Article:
#Time’sUp for charisma culture in the NGO sector.

Photo by Mihai Surdu on Unsplash

In the last few weeks there have been major stories about abuse in the charity sector. One at Oxfam. One at Save the Children. Sadly, I expect we will see more very soon.

We should be furious about these stories. Just as furious as we have been about abuse in Hollywood. In politics. In journalism. But there’s a defensiveness that the NGO sector is putting out about these stories, that is truly disappointing, and damaging.

It’s true that there is an institutional hostility towards the charity sector at papers like the Daily Mail, and we would like that to change. Yes, there is a question about the long-term impact their tone and writing has on making the world better. There is also a time and a place to criticise the mouthpiece, and it’s not the moment that you find yourself in the cross-fires for sexual abuse.

Yet, I have seen more rage about the Mail, and its agenda to undermine public sector campaigning, than I have about systematic sexism, abuse and cover-ups in the biggest UK charities.

The accusation is that the media focus is too much on the organisations, and not enough on the individuals, i.e. why Save the Children and Oxfam in the headlines, rather than naming the people, as with Weinstein and Kevin Spacey?

In response, I would particularly point to the excellent piece in Open Democracy about Save the Children and highlight some key points.

The first: “What happened at Save the Children UK wasn’t a ‘mistake’, it was a strategic choice: achieving change for children, went the argument, needed Save the Children to be firmly led by powerful charismatic leaders who ruffled feathers and who should be followed obediently by staff.”

The point above should really illustrate why the news has focused on the organisations. There is a high standard we expect of charities and campaigners, because the reason to exist is ‘doing good work’. In these other sectors — media, politics, journalism — perhaps there is some expectation of ‘sleaze’, perhaps there is already less public trust. (Not, I would clarify, of the rape and abuse that Weinstein carried out.) For charities, not just to have “workplace harassment”, but a culture that enables it: that is shocking to the world.

It is then particularly stunning that those in power saw a culture of bullying as necessary to do the good work itself. This is miles from a high standard. It is not about a few people, it is about how management and organisation cultures put their leaders on an untouchable pedestal.

It’s believing that charisma and power are more important than the hard-working staff who are the real ones who ‘do the work’.

The second key point the article raises is this, “You might be wondering why all these stories of harassment and abuse are being broken by the Daily Mail and the Daily Telegraph — it was the Mail that originally covered Cox’s departure from the charity back in 2015. Why didn’t the complainants go to somewhere like the Guardian? They did.”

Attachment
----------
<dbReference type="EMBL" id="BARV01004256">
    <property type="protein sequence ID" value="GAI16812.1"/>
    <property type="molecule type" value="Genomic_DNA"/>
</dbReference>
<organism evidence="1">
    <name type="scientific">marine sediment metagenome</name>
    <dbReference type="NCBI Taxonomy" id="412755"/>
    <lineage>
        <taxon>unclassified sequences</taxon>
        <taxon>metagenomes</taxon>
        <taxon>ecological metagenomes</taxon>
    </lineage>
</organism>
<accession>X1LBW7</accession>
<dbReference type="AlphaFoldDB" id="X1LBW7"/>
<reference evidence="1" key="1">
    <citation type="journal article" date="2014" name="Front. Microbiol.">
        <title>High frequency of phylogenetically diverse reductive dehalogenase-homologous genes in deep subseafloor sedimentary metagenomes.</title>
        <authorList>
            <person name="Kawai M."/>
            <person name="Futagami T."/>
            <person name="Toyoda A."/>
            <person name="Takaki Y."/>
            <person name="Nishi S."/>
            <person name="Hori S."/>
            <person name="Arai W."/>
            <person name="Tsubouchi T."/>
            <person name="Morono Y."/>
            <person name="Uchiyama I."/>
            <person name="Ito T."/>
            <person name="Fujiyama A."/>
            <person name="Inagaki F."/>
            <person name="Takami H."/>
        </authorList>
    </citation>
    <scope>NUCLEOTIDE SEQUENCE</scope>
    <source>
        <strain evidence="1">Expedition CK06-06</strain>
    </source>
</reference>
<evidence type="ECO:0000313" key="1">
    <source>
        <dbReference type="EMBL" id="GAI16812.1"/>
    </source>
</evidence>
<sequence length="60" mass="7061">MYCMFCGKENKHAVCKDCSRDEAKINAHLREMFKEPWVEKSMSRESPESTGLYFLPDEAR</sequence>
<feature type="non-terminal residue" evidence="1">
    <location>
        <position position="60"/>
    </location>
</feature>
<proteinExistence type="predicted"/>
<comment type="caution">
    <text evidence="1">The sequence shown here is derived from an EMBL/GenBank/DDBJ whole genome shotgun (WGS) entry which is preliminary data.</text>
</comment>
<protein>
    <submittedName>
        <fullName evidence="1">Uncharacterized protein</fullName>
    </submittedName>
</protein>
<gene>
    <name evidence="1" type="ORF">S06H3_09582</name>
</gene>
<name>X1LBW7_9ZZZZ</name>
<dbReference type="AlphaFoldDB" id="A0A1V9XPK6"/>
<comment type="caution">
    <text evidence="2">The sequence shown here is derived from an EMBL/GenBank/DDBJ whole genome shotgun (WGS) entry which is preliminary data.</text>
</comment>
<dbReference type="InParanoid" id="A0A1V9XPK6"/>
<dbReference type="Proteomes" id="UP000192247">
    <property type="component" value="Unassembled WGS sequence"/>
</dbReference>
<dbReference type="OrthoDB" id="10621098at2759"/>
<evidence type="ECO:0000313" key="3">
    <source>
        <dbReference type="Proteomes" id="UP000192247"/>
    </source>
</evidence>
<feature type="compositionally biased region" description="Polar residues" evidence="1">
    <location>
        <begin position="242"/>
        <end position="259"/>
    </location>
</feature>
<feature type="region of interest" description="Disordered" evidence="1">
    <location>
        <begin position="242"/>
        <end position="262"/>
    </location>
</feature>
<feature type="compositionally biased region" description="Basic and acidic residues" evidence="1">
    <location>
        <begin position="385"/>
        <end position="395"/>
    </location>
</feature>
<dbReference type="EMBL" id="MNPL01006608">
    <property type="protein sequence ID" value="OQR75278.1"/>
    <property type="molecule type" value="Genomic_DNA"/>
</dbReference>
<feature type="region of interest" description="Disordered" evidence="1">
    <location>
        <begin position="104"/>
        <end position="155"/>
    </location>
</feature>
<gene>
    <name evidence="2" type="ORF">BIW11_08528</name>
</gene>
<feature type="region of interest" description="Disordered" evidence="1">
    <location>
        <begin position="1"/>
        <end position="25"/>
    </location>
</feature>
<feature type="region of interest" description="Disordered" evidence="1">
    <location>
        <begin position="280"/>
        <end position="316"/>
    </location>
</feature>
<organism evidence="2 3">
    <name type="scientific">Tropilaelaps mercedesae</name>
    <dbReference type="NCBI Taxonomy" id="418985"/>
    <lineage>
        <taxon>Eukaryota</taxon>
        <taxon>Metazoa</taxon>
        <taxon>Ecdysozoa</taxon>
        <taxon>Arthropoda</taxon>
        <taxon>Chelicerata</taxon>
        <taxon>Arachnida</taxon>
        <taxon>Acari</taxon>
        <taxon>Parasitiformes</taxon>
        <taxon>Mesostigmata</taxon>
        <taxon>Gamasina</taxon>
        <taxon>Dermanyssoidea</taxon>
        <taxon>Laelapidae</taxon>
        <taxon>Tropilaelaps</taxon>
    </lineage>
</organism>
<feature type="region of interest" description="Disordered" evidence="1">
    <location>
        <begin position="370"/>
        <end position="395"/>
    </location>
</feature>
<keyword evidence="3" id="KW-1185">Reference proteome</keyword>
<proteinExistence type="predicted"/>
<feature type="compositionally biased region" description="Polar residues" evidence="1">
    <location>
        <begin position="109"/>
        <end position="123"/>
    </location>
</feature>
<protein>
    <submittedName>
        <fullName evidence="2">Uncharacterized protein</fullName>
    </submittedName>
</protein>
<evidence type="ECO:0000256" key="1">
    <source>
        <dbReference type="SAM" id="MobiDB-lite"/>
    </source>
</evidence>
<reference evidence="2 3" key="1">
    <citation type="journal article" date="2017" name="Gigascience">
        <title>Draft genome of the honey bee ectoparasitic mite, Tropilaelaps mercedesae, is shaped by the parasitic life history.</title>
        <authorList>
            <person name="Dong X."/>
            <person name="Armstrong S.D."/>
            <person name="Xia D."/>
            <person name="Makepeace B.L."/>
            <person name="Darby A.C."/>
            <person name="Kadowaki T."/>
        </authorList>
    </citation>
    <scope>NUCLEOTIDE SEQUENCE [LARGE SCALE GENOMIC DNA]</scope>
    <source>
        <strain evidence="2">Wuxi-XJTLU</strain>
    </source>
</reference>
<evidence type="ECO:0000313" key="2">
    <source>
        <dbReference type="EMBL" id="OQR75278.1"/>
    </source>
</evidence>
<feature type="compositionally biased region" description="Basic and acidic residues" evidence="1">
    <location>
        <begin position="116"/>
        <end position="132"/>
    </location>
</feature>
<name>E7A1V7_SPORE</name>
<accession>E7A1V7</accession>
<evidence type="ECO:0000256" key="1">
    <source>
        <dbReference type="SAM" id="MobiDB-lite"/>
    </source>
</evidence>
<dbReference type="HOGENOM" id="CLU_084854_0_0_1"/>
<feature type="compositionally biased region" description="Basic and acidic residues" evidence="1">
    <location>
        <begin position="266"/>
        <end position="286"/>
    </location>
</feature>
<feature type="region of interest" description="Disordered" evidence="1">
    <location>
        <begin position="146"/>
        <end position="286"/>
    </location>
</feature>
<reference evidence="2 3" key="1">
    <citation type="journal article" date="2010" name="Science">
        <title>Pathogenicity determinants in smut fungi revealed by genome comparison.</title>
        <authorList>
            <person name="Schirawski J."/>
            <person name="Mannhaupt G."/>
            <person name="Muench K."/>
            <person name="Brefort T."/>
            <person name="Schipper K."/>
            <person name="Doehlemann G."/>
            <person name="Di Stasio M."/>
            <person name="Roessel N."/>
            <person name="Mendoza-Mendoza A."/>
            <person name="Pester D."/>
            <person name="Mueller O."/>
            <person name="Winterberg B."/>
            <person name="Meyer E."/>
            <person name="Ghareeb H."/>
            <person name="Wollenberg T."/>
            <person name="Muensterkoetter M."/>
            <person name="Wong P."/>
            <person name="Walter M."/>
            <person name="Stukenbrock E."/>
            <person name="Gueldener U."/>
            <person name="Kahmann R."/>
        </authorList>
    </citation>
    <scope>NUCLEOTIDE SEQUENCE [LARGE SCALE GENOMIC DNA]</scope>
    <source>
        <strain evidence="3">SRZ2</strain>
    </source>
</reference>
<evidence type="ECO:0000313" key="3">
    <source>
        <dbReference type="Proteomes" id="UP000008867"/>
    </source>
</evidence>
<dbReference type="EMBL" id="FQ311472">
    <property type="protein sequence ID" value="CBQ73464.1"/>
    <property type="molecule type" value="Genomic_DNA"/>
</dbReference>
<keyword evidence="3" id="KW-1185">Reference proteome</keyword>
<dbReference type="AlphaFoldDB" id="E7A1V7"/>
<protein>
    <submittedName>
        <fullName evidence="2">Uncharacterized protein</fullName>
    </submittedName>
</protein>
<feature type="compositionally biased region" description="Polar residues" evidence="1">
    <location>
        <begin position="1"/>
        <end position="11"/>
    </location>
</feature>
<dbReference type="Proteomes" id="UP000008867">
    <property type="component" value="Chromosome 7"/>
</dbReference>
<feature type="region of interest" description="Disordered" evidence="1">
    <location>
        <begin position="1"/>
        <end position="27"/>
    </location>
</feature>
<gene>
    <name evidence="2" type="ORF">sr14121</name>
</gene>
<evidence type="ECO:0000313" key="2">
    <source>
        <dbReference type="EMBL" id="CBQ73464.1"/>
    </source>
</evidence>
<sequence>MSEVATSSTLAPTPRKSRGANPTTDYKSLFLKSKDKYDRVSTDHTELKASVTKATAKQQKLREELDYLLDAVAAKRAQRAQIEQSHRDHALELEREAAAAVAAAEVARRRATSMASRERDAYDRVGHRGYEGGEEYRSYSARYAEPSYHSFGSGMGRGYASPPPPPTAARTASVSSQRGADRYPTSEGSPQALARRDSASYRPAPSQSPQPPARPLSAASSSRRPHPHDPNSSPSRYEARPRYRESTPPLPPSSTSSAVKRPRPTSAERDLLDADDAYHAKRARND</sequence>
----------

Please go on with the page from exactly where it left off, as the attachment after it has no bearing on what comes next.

It goes on to show how those papers, traditionally aligned with the sector, chose not to cover the stories. There were layers of silencing and control that kept change from happening. Eventually it was the Mail that got the story.

Even though I cannot stand the paper, if we want “better coverage of abuse” (personally, my goal is no abuse in the workplace) then we must challenge the culture of cover-ups, we must make it easier to come forward, and respect and listen to whistle-blowers.

We could even publish the truth ourselves first, if we were more able to face our failings.

The tone is that, by coming forward about bullying or harassment, people are being “traitors to the movement”. The bad actors are “one of us”, and the reporters are our enemies. We should be loyal to the sector, prevent there from being bad stories, and stay quiet. It creates a guilt factor that has a very strong silencing impact. There’s a history of this kind of culture in activist movements.

If someone was considering going forward with bad/abusive behaviour they have witnessed and saw the “this is harming the sector” arguments as the first response in our communities they will be less likely to come forward.

And abuse will continue as a result.

When talking about harassment there is an entire patriarchal culture that encourages women to put their abusers first. Then there are the unique pressures which maintain these power structures in NGOs/charities:

a) Not trusting authority / considering ourselves rebels, thinking we can solve problems internally.
b) Not wanting to be “a grass.”
c) High levels of imposter syndrome “it’s just me, no one else sees this.” “it’s just me not fitting in”.
d) “I don’t want to let the sector down.”
e) “I want the movement to win” / I’m not important in the grand scheme of “winning”
f) “He does good work”

All of these need recognising and need to be fought in our workplaces.

I have particularly seen that last line used over and over again. In person, “he’s just awkward”; “he doesn’t know it’s inappropriate”; and always followed by “his work is great.” I would recommend this piece by Leigh Honeywell on ‘no more rock stars’, for more on this phenomenon. There’s one line that I have quoted to death because it is the guideline I hope that more and more people can absorb into their souls.

“If you ever find yourself in a situation where you are asking yourself if someone’s benefits outweigh their liabilities, recognize that they’ve already cost the community more than they can ever give to it and get to work on ejecting them quickly.”

I may be talking about gender right now, in this piece. But the same rule applies to racism in the workplace. To ableism. It’s present, and it all needs to be faced, not deflected from. When those at the top are balancing up any of these things, trust me, you’ve already lost people because of them.